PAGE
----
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The Daily Wildcat

The Daily Wildcat

 

    UA researchers identify sources of food tainting

    In the wake of all the vegetable recalls in the last year, two UA researchers took it upon themselves to investigate what caused the apparent influx of food contamination.

    They went on to publish an article titled “”Safer Salads”” that provided insight to both food producers and consumers about how to prevent the spread of pathogens.

    “”It will help the other scientists in agriculture to see a little bit of the theory behind contaminated produce in the last few years and help consumers through recommendations,”” said Jorge Fonseca, an assistant professor in plant science and a post-harvest vegetable specialist.

    Fonseca co-authored the article with Sadhana Ravishankar, an assistant research professor in veterinary science and microbiology who is studying stress response in food-borne bacteria.

    According to their research, the two bacteria usually responsible for contamination are salmonella and Escherichia coli O157:H7, better known as E. coli.

    “”Most of the pathogens that have been collected from outbreaks came from sources such as animal husbandry operations, contaminated water and proximity of urban centers,”” Fonseca said. “”We suspect there has been more and more contamination from animals to vegetables, because that’s normally where the bacteria originate from.””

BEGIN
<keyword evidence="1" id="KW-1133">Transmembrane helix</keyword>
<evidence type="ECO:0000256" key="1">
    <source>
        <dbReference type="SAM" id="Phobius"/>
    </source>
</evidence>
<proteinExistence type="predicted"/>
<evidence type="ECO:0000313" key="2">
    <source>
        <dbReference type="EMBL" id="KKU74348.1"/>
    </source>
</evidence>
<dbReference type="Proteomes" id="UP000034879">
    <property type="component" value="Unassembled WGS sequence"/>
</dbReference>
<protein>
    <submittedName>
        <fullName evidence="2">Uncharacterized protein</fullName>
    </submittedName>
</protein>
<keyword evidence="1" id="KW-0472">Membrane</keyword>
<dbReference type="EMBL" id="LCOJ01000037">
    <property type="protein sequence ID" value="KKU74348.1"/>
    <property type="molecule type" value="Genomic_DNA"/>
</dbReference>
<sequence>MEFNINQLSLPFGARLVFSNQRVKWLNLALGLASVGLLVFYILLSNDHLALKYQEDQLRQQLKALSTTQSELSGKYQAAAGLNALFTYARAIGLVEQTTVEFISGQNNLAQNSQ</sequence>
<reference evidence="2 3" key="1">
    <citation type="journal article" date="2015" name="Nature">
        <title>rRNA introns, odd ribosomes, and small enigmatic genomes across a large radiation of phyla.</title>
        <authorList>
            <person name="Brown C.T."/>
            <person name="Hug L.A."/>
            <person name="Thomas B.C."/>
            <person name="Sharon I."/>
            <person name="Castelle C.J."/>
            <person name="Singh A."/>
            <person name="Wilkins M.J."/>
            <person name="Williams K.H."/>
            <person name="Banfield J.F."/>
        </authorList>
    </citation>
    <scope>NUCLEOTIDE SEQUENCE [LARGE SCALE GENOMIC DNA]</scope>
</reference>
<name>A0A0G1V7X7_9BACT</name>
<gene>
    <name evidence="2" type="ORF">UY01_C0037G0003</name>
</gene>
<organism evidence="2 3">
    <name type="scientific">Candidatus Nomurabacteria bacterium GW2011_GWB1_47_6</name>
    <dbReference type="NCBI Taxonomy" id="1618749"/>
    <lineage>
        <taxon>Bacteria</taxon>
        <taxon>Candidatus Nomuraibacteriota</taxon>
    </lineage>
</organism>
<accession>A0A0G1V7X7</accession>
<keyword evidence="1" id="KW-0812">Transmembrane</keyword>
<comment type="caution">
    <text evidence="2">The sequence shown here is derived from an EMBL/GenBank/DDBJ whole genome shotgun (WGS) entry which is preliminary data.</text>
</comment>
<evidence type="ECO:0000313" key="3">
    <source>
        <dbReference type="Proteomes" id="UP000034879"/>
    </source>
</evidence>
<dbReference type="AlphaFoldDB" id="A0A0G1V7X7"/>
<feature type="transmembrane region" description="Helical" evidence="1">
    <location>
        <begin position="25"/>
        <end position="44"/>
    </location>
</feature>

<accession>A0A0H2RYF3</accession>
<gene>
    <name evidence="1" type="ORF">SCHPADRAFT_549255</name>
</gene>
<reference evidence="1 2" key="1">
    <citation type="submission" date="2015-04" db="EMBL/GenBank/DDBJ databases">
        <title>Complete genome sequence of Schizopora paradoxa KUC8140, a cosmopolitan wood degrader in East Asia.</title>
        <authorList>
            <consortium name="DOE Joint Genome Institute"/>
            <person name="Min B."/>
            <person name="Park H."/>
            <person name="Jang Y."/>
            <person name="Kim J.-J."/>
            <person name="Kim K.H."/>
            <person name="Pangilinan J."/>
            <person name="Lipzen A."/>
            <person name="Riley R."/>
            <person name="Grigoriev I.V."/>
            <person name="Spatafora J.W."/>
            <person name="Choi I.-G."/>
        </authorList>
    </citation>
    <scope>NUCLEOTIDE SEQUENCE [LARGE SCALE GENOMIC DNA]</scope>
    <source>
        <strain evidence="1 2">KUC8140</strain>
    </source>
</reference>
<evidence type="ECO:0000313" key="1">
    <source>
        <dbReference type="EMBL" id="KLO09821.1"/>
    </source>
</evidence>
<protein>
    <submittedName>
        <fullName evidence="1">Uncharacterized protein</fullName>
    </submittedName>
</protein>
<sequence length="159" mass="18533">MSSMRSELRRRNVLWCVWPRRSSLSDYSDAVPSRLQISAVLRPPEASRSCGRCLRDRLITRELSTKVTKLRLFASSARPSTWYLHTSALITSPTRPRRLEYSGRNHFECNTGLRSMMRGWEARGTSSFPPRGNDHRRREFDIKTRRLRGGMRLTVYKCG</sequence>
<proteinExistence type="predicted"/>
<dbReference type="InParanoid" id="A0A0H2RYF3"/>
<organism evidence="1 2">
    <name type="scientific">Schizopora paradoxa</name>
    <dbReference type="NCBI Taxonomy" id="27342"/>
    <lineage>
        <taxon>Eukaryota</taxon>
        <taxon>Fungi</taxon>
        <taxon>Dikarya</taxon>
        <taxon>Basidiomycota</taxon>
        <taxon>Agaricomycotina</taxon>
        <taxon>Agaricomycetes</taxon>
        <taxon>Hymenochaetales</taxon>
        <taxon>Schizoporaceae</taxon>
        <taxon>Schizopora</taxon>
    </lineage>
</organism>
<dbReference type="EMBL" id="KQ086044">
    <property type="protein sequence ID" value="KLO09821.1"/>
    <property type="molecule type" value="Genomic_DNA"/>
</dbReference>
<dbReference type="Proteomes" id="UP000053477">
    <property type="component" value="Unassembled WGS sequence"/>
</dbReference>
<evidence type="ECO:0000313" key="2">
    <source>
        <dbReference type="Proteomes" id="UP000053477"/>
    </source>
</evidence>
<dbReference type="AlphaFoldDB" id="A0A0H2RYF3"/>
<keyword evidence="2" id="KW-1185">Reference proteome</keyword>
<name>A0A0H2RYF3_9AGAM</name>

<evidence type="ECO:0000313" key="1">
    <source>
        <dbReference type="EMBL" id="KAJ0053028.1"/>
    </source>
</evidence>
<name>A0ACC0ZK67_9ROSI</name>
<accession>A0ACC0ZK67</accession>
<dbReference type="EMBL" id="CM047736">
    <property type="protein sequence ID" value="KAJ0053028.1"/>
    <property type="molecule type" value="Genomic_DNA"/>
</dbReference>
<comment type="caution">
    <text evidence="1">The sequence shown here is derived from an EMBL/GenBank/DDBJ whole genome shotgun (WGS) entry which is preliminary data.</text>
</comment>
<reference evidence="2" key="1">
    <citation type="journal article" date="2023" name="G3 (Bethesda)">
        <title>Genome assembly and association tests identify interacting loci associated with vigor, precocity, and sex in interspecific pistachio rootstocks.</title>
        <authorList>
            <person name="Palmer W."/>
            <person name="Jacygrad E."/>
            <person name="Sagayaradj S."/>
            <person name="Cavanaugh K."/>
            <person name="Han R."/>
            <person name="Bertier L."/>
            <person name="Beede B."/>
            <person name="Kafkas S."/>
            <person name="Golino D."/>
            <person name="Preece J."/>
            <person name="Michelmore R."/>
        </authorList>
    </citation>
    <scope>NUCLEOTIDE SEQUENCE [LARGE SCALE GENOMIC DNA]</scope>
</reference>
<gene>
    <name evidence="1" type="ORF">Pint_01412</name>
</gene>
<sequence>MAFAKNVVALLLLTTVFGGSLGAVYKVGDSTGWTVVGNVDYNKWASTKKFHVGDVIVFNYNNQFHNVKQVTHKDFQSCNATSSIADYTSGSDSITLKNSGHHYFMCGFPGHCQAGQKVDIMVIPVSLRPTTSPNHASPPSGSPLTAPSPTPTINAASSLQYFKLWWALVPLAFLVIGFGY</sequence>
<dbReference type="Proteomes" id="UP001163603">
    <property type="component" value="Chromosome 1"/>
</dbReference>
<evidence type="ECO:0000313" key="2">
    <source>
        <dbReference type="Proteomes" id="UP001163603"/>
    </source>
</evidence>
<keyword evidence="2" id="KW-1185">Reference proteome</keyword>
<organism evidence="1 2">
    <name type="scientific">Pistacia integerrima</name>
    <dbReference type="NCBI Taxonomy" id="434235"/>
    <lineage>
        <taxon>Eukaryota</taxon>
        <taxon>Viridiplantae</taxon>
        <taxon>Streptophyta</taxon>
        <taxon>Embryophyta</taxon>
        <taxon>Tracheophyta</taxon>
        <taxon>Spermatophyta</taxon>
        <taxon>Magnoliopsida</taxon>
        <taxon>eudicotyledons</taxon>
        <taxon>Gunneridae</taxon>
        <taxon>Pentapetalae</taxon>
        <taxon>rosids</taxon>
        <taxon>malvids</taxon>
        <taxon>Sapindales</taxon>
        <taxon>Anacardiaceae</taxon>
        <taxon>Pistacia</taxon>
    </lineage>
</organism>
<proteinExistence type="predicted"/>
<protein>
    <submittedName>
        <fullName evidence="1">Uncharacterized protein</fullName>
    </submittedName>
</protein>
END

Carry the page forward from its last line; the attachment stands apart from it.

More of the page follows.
Produce passes through many stages before reaching our mouths, Fonseca said. The food can go straight to a distribution center, or can have three or four transfers in between.

    It is then washed with sanitizer, sprayed with an anti-browning agent, sent to the packing house and washed with more sanitizer, sent to central distribution, and from there often goes out to grocery stores and restaurants, he said.

    Food imported from other countries goes through the same process and has to follow certain guidelines.

    “”The problem with other countries is not the regulation. The problem area is the

    condition of infrastructures such as irrigation,”” Fonseca said. “”Hygiene, viruses and water quality are all problematic factors.””

    Fonseca recalled a problem a few years ago with green onions imported from northern Mexico.

    “”It turned out that the ice they were packaging them with was the problem,”” he said.

    In the past year, 76 million people have become sick, 300,000 were hospitalized and 5,000 have died due to food contamination, according to the U.S. Centers for Disease Control and Prevention.

    When it comes to organics, Fonseca said that studies show certified organics have the same level of micro-organisms.

    Still, foods without the certified organic label are usually higher in levels of biotic contamination.

    Fonseca gave two main tips for avoiding food poisoning: Always wash your hands when handling food and cut away the damaged parts of vegetable and fruits. Washing the surface of a fruit or vegetable is also helpful.

    “”There’s a lot of cross-contamination from meat to produce,”” he said, adding that such contamination can cause illness when proper washing is not occurring.

    Kevin Korf, a biosystems engineering freshman, said he often worries about the safety and cleanliness of the food he eats.

    “”I worry about where my food comes from, because you never know what they’re doing in the kitchen,”” Korf said. “”One time, I was in the hospital with really bad food poisoning. I didn’t go back to Burger King for a year.””

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